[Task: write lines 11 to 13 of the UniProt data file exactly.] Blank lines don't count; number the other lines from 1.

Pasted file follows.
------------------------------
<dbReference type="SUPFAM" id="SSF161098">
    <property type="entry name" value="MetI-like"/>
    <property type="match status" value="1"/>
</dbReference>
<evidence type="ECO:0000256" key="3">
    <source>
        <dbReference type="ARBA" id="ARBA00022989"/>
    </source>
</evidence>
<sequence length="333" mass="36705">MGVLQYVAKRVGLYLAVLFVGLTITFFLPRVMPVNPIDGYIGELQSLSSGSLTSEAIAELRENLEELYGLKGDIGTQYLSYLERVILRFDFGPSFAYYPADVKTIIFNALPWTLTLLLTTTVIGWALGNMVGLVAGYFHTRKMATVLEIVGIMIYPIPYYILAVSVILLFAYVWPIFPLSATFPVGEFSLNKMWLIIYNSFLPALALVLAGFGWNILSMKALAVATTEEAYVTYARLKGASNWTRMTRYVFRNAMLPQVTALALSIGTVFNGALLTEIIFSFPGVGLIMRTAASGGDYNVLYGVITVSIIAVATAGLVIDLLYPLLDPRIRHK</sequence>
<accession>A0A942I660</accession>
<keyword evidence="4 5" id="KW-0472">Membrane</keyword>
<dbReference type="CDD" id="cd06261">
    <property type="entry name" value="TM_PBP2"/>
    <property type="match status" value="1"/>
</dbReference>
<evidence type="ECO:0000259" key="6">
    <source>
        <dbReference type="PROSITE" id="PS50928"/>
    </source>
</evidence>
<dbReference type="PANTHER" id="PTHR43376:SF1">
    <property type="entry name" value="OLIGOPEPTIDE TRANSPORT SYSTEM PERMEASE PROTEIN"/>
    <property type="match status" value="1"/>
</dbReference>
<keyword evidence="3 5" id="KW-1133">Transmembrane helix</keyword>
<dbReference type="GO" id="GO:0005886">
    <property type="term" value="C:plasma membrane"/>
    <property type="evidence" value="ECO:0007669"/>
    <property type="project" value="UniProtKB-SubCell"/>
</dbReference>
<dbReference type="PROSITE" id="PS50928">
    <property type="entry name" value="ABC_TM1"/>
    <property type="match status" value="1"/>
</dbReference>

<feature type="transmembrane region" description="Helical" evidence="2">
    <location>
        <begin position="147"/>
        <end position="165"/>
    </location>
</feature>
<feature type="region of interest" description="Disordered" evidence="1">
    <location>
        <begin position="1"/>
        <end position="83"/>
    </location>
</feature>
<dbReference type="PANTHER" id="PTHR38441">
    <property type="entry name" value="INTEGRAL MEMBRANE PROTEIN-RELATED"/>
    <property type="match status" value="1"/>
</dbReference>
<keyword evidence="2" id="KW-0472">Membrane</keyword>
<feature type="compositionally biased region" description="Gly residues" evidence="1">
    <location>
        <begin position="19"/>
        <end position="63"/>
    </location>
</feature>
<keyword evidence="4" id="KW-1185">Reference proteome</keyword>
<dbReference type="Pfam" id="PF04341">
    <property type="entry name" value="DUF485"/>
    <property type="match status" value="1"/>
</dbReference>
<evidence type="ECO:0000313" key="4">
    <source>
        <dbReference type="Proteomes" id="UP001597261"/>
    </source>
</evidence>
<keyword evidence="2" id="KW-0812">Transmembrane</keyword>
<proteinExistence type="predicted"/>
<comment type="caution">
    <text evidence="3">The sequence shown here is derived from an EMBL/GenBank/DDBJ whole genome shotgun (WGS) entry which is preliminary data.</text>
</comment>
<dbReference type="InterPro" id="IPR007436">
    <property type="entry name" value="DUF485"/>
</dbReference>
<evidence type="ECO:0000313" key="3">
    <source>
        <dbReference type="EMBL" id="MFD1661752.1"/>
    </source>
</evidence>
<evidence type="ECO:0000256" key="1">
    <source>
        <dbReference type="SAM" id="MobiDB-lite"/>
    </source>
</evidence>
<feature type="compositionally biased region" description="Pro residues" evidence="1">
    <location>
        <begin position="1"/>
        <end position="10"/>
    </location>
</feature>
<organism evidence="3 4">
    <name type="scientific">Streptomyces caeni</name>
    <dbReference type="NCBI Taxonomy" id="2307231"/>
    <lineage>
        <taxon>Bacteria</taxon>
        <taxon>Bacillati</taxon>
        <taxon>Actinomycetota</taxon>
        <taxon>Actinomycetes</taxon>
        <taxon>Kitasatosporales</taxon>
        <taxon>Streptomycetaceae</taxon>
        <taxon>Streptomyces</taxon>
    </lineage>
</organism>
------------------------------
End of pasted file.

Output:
<accession>A0A942I660</accession>
<keyword evidence="4 5" id="KW-0472">Membrane</keyword>
<dbReference type="CDD" id="cd06261">